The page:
Why and how I “deal” with “positive” education – BLOG

EDUCATION —October 2014, I become a mother for the first time. Immense happiness. We go from discovery to discovery with our little girl, from wonder to wonder. Admittedly, the nights are sometimes difficult, we discover an intolerance to cow’s milk proteins which complicates the situation a little, but overall really, it is easy. Very easy even! (I will become even more aware of this with the years – and the number of children! – who pass…)

The revelation

At the end of 2015, Petite I. is 15 months old, we are starting a new level in our parenthood: we have to manage her emotions, help her to express herself when she has not yet spoken. Very quickly, we see that she lives things very VERY intensely. However, out of the question to put it in any box at its age – never, for that matter -, so I begin to learn slowly about the ways of doing things. And I fall, like a lot of parents of my time, on positive education, otherwise called benevolent education. Having very few friends then. e. s parents, I immerse myself in it on my own, without real critical thinking.

A world opens up to me, to us. I devour reference books (Isabelle Filliozat, Catherine Gueguen, Thomas Gordon, Jane Nelsen…). I have the impression of discovering a universe of incredible possibilities and there, big revelation. Neuroscience fascinates me… I find it extraordinary (and so reassuring) that we have found tangible proof of the validity of a respectful education for children. I tell everyone about it, I even have my mother read a book on the subject. I tell myself that another way of doing things is possible to educate our children. I who often have a subject on the legitimacy of my actions, I tell myself that I can be the mother I want based on scientific and medical evidence: the foot! I create my Instagram account, I am still learning more and more about what then seemed to me to be “new revolutionary methods”!

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We talk a lot with my husband about all of this. Not having especially received this type of education (although non-violent and rather listening!), We learn a lot and we agree that this is what we want for our children. We listen to our daughter a lot, communicate with her a lot, speak “real” to her, hardly ever shout, respect her in her development, her choices, her motor skills, her language, the appropriation of her body, her relationships…. And the management of his emotions. We listen to her joys as well as her sorrows or anger, accompany her with non-violence and without cries, even when the situation is quite critical (the crises of Little I were very intense and long). Looking back, it was during this time that I was most often tested in managing anger. e my children, and it is therefore this period that allowed me to acquire the reflexes to manage anger as calmly as possible. For that, I do not regret it. But it was work!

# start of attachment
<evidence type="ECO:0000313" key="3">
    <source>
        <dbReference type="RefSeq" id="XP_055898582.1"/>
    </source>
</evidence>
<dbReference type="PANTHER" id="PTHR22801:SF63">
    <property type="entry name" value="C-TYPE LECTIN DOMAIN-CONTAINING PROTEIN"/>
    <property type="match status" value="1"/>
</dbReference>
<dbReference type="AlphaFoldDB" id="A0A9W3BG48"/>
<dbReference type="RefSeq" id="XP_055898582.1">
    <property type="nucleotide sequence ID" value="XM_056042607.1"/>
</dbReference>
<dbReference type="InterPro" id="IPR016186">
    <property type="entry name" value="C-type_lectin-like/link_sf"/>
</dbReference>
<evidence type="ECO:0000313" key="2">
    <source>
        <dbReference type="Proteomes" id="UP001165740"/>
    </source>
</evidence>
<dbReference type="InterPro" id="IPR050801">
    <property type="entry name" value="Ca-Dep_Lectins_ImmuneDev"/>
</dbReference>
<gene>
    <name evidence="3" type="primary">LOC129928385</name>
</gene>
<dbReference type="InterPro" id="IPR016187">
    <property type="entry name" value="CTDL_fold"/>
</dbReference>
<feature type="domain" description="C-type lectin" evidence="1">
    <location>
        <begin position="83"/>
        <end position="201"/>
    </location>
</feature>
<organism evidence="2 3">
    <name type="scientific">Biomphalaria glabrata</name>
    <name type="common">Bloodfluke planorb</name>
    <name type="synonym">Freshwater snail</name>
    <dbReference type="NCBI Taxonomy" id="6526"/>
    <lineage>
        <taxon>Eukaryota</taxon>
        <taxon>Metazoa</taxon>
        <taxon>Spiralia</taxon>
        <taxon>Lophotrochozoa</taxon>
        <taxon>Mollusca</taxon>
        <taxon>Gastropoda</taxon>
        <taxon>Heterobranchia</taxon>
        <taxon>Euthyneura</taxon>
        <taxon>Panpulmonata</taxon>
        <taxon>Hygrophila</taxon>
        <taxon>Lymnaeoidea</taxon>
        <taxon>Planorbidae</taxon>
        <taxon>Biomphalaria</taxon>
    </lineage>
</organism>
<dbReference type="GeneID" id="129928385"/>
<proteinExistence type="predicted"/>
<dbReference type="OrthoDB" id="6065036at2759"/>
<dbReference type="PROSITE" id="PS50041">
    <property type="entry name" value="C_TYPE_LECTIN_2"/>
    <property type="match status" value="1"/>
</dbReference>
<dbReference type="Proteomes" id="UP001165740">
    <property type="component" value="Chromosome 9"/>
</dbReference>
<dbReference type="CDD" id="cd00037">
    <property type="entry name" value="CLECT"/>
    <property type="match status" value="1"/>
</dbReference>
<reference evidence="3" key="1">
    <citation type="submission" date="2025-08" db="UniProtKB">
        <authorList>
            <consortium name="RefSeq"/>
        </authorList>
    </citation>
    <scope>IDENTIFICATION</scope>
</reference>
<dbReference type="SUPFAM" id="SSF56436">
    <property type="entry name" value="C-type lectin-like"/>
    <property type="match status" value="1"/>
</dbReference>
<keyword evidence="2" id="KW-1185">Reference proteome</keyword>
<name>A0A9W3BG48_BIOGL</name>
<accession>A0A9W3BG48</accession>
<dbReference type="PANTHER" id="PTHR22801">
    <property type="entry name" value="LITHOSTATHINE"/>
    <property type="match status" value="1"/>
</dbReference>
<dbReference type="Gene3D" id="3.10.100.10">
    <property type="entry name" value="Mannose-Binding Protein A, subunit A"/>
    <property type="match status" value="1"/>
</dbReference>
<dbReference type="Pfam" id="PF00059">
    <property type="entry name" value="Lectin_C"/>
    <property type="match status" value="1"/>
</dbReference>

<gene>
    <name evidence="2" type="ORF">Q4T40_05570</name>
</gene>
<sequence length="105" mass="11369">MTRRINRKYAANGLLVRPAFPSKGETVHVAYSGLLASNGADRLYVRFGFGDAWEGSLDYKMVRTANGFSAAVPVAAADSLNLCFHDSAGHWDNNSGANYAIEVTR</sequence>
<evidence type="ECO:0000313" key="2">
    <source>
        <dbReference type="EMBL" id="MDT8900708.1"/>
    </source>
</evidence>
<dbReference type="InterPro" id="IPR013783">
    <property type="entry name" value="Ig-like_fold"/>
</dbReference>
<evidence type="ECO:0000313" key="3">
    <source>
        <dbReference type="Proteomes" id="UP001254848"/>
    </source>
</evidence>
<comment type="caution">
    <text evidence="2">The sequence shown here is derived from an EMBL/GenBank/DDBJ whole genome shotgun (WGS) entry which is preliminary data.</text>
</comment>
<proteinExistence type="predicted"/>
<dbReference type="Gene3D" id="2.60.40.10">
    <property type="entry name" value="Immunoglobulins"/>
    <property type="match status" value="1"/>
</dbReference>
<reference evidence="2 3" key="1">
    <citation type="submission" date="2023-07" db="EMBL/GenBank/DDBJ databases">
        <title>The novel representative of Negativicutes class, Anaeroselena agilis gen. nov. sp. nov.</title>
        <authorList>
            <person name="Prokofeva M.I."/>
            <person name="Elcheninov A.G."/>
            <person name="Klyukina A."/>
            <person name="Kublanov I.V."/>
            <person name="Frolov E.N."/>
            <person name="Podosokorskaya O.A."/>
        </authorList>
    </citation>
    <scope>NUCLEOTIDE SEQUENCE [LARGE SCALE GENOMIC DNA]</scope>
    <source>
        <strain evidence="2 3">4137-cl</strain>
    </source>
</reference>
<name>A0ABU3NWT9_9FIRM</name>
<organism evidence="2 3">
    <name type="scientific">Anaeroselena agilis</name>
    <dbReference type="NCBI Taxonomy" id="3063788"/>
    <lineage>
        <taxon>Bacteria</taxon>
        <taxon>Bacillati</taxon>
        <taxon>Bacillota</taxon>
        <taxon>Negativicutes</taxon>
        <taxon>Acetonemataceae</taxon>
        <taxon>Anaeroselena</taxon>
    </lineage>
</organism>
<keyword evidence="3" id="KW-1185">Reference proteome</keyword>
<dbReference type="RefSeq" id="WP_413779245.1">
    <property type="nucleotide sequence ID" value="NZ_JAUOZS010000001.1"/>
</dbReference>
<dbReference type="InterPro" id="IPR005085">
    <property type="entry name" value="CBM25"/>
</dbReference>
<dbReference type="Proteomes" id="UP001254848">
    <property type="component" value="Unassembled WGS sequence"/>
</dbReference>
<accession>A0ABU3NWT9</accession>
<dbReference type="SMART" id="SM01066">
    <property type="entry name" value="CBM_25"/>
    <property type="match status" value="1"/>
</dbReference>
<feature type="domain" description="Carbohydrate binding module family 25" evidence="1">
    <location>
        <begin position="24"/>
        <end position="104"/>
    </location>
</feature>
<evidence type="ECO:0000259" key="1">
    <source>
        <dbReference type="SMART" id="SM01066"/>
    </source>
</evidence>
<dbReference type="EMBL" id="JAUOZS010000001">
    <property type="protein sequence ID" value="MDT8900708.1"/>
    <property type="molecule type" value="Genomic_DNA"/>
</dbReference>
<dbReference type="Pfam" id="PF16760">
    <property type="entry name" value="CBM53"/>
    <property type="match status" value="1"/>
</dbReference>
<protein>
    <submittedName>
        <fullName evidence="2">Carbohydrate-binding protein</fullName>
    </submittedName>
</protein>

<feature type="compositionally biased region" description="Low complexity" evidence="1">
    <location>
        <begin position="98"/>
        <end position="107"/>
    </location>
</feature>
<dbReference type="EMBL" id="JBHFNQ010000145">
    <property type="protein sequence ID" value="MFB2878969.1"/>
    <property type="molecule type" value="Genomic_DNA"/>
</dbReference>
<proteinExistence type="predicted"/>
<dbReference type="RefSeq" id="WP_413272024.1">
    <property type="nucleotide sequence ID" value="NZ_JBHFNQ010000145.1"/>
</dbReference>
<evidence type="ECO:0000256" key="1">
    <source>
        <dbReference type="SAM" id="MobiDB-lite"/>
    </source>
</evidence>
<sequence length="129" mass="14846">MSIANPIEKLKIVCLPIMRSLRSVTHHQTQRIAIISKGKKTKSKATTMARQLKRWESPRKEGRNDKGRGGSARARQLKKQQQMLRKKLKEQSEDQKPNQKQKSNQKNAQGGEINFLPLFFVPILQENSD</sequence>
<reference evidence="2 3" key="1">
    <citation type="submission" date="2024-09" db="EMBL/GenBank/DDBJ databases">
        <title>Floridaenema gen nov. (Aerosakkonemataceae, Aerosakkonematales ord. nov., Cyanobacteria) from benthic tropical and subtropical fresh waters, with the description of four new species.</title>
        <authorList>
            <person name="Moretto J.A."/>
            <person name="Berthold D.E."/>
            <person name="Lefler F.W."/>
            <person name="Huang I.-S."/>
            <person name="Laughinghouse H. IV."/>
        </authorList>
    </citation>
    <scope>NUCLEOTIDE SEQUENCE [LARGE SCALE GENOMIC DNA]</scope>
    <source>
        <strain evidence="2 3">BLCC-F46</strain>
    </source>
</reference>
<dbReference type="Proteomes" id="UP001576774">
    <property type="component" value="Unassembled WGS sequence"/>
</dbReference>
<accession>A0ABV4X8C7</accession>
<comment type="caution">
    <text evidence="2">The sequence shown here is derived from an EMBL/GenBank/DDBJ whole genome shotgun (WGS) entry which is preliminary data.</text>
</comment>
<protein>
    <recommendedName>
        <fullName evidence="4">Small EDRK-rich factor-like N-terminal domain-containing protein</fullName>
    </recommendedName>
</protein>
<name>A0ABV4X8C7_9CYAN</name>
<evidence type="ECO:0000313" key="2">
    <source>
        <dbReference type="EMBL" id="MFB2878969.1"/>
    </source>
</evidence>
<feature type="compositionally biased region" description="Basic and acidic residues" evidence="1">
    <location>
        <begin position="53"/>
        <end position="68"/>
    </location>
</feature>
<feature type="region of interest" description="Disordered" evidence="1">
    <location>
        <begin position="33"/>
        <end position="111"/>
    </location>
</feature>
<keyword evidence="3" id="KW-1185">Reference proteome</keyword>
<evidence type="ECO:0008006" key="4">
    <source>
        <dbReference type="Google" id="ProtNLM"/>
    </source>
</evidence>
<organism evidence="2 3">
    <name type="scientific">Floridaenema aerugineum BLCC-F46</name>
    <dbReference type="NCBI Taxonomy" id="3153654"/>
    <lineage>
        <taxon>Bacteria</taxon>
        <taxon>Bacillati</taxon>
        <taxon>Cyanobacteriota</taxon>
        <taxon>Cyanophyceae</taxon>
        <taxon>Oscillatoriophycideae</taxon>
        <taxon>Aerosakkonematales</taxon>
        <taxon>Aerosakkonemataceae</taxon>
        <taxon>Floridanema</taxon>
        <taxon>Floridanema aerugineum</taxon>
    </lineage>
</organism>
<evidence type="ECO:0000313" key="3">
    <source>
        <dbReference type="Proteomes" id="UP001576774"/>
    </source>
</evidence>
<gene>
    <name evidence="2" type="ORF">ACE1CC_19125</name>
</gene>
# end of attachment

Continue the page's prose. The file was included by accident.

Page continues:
Permanent guilt

And then Little I grew up, the real stage of “education” arrived, Little A. was born, and finally Mini B .. Professionally too I have walked, and I have been working in perinatal and parenting for 6 years now. years. Today, I am a mother of 3 small children, I work, a life at 100 km / h, and I am also much better in my trainers and much more assertive. And today, I can say that benevolent education as the ultimate rule, I am back!

Little by little, the precepts of positive education became species of dogmas (to tell you, I sometimes dreamed of them at night) from which I could no longer get out. Several times I found myself crying or mentally flogging myself after having “dared” to cry out at my children who were pushing the limits; at the slightest cry, I apologized; at the slightest wrong word, I liquefied; in fact, at the slightest negative emotion I aroused in one. e of my children, I felt guilty and I had the impression of frying his brain …

I also remember a sequence on a mainstream parenting show that really struck me. One of the great figures of benevolent education confessed, with undisguised shame, that “There is no [avait] nothing to feel guilty about, obviously [elle] [avait] [elle] also already shouted on [ses] children… once each in their lives. After that [ils] on [avaient] talked a lot with the family to understand what had happened. ” …………. Cried out at her children ONCE EACH in their lives ?! While on my side I could not even keep my calm as I was exhausted by my triple days … I felt miserable and at the same time it was that day that I began to see the image to crack… I who also accompanied future and young parents, how such a guilty word (pretending not to be, it’s even worse) could be worn in a program so watched and by a person who served as the ultimate benchmark?